Elon Musk has said he will reinstate Donald Trump’s account on Twitter, in a move that will shake up the social media platform and potentially return a megaphone to the former US president after he launched his 2024 White House bid.
The billionaire entrepreneur, who bought the social media platform for $44bn last month, launched a Twitter poll on Friday asking his followers to vote on whether or not the former US leader should be reinstated. Trump was banned for life on the platform soon after a mob of his supporters stormed the US Capitol on January 6 last year.
“The people have spoken. Trump will be reinstated,” Musk wrote on Saturday, linking to the poll’s results, which showed that 52 per cent of the 15mn votes were in favour of his return, while 48 per cent of the votes were against.
“Vox Populi, Vox Dei,” Musk added, referring to a Latin phrase that loosely means “the voice of the people is the voice of God”.
It is unclear whether Trump, who has launched his own fledgling rival social media platform, Truth Social, will actually take up using the platform again. Trump on Tuesday launched his bid to regain the White House in 2024.
Trump told a conference on Saturday that he did not see “any reason” to return to the platform, arguing that Truth Social had better user engagement than Twitter, according to Reuters.
While Musk’s Twitter poll was under way, Trump put out a statement reading: “Vote now with positivity, but don’t worry, we aren’t going anywhere. Truth Social is special!”
Trump’s reinstatement is expected to be welcomed by Republicans, some of whom have complained about censorship of conservative voices on social media platforms, allegations the platforms deny.
However, it will also unnerve advertisers, who account for the majority of Twitter’s revenues and have been concerned about the possibility of their adverts being placed next to hate speech and misinformation on the platform. Even before the decision, several major advertisers, including General Motors and General Mills, pulled digital advertising spending from the platform.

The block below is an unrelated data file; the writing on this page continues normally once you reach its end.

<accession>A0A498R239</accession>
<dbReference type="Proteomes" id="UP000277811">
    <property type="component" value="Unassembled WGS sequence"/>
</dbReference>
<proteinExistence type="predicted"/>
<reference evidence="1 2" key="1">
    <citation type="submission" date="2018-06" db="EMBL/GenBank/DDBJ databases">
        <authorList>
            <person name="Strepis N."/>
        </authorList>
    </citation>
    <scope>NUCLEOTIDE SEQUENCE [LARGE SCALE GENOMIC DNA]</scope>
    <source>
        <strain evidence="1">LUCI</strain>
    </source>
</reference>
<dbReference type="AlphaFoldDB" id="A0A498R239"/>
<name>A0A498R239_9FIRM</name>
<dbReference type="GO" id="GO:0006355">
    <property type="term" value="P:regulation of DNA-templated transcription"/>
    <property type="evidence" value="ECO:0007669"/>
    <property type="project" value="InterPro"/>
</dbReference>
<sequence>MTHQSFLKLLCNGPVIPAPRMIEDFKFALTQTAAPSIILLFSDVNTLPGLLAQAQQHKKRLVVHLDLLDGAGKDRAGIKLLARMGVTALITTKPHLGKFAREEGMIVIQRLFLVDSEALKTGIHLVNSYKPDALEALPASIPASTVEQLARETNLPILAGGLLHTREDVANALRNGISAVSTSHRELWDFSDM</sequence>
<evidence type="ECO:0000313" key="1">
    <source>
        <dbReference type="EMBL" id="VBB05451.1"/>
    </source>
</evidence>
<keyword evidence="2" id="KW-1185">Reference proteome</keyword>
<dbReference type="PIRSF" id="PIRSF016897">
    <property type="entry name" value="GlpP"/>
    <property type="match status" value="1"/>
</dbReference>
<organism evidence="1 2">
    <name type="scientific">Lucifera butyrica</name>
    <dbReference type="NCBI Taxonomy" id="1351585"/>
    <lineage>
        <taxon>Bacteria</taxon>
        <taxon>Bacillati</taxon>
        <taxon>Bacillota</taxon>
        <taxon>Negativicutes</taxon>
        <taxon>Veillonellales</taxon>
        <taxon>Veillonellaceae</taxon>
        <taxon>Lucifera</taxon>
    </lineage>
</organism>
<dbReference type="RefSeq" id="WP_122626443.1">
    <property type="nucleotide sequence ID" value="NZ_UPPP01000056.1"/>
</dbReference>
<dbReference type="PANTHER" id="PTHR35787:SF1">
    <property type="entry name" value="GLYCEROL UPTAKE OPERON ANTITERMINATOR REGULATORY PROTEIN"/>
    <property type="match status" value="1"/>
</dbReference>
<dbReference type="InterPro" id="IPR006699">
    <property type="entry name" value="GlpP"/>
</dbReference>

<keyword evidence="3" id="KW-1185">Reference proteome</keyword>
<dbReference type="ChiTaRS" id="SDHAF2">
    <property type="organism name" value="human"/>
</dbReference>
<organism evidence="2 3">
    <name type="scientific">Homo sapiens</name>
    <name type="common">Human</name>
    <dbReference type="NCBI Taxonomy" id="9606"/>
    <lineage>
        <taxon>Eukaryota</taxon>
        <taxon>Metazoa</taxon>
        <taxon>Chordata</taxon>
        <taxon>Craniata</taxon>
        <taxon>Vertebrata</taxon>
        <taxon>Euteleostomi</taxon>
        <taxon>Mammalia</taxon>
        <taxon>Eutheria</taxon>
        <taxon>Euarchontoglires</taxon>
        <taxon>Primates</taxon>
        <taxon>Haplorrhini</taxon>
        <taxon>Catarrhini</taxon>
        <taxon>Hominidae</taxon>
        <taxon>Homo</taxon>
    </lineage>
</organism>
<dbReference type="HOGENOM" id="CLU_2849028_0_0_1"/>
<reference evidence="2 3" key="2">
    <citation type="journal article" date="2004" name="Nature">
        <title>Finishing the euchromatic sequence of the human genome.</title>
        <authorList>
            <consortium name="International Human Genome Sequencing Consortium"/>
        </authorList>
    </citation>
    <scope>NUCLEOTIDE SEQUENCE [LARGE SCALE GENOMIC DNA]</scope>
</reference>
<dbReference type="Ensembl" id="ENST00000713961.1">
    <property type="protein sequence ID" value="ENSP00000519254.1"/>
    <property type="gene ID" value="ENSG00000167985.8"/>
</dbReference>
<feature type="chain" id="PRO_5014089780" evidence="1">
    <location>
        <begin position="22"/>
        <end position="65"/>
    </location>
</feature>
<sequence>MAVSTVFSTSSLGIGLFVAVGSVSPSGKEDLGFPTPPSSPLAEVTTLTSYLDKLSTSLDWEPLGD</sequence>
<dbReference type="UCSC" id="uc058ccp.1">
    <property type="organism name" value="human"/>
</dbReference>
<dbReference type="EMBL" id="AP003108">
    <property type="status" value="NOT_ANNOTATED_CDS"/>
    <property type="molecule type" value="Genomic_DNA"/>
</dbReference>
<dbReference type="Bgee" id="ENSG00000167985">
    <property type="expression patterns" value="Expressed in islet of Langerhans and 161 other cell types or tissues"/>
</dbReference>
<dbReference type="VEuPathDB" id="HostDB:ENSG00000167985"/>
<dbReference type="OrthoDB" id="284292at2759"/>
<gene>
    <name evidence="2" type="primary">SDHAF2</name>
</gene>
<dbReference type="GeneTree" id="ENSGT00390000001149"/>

The decision marks just the latest upheaval for Twitter since Musk took the reins. In a matter of weeks, the Tesla and SpaceX chief executive has fired half the company’s workforce and prompted the departure this week of hundreds more by urging them to commit formally to “hardcore” work conditions or take three months severance pay.
Ahead of closing the deal to buy Twitter, Musk, a self-declared “free-speech absolutist”, promised that he would loosen content moderation rules and undo permanent bans on the platform.
However, once at the helm he initially appeared to soften his stance, announcing that he would convene a content moderation council with people of diverse backgrounds before making the decision on Trump’s fate on the platform.
On Friday, Musk reinstated some previously suspended accounts, including those of comedian Kathy Griffin and controversial psychologist Jordan Peterson.
He also wrote on Friday that he was bringing in a new policy of “freedom of speech, but not freedom of reach”, meaning that negative and hateful tweets would be “deboosted”. Hate speech would also be “demonetized, so no ads or other revenue to Twitter”, he added.
Twitter’s policies have historically prohibited users from sharing violent threats and promoting terrorism, harassment and hate speech. For areas such as Covid-19 misinformation, the company has a clear “strike” policy whereby five violations, or strikes, will result in a permanent ban.
Many leftwing politicians and human rights activists have called for platforms to clamp down more fiercely on the worst offenders. On Saturday, some activist groups urged advertisers to pull their spending from the platform given the news.
Twitter was an outlier in its total ban of Trump. Rival Meta, the owner of Facebook, has said it will lift its ban on Trump from January if and when the risk of violence has decreased, while YouTube has made similar statements.